Note: This blog post was originally published in 2017 and updated on January 21, 2020.
A block grant is a specific type of federal financial assistance for a broadly defined function. (Editor’s note: Before getting into the nuance of block grants, you may want to review the terms “federal financial assistance” and “grant.”)
Block grants are often awarded by the federal government to U.S. state or territory governments, although some block grants are awarded directly to local governments (e.g., Community Development Block Grant (CDBG) Entitlement Program to cities and counties on a formula basis).
The block grant recipients then implement the programs within those broadly defined functions (i.e., the purpose & parameters defined by legislation).
“Broadly defined” is relative to other types of grants, such as a discretionary grants, which often have much more specific and focused rules for how the grant program can be implemented.
Block grants are distinct from discretionary grants because they generally allow for more autonomy and flexibility to the states to decide how to implement the program. States may use the block grant funding to establish a program or to make sub-awards to local organizations to provide the services within their region. As long as the legislatively defined purpose and parameters are met, the primary block grant recipients may elect how to utilize the funding.
Example of a Block Grant Program
The Department of Housing and Urban Development’s Community Development Block Grant Program for Indian Tribes and Alaska Native Villages expects to award approximately $65 million in grant funding. The program aims to support “the development of viable Indian and Alaska Native communities, including the creation of decent housing, suitable living environments, and economic opportunities primarily for persons with low and moderate incomes.”
HUD’s program page states that “eligible applicants …include any Indian tribe, band, group, or nation (including Alaska Indians, Aleut, and Eskimos) or Alaska Native village which has established a relationship to the Federal government as defined in the program regulations.”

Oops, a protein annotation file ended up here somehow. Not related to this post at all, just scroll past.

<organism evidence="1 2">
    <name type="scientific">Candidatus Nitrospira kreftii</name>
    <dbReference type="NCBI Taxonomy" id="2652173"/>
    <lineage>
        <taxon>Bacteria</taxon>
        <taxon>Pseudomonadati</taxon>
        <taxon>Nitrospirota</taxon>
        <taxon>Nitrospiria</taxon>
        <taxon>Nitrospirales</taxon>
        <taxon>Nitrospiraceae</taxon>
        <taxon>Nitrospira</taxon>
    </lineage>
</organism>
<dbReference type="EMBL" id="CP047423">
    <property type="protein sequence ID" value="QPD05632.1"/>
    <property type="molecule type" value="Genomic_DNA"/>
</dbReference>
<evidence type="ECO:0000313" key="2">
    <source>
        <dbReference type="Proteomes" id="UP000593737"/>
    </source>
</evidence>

How Do Block Grants Help Me?
An important distinction to remember with block grants is the difference between “eligibility” for grant applicants and “eligibility” for beneficiaries. On Grants.gov, the funding opportunities are primarily for organizations to use the grant funding to then implement a program or conduct research. Applicant eligibility refers to those organizations that are able to apply to the federal agency to receive the program funding.
State and Local Governments
For block grants, the applicants are primarily U.S. states, territories, and local government entities. Once they receive a block grant, they then utilize the funding to implement the program to provide benefits and services to people who are eligible to receive them. This is the beneficiary eligibility.
This means local and regional organizations, such as a nonprofit organization or a local government office, may receive pass-through funds to implement the program to its residents. So, while the federal government does not directly provide the services in this case, organizations may be eligible to receive the benefits of a block grant without knowing its initial source.
If you are searching for personal assistance or benefits that may be supported by one of the block grants described above, you should search on your state and local governments’ websites as well as nonprofit organizations operating in your area. You may also search on Benefits.gov for personal federal assistance.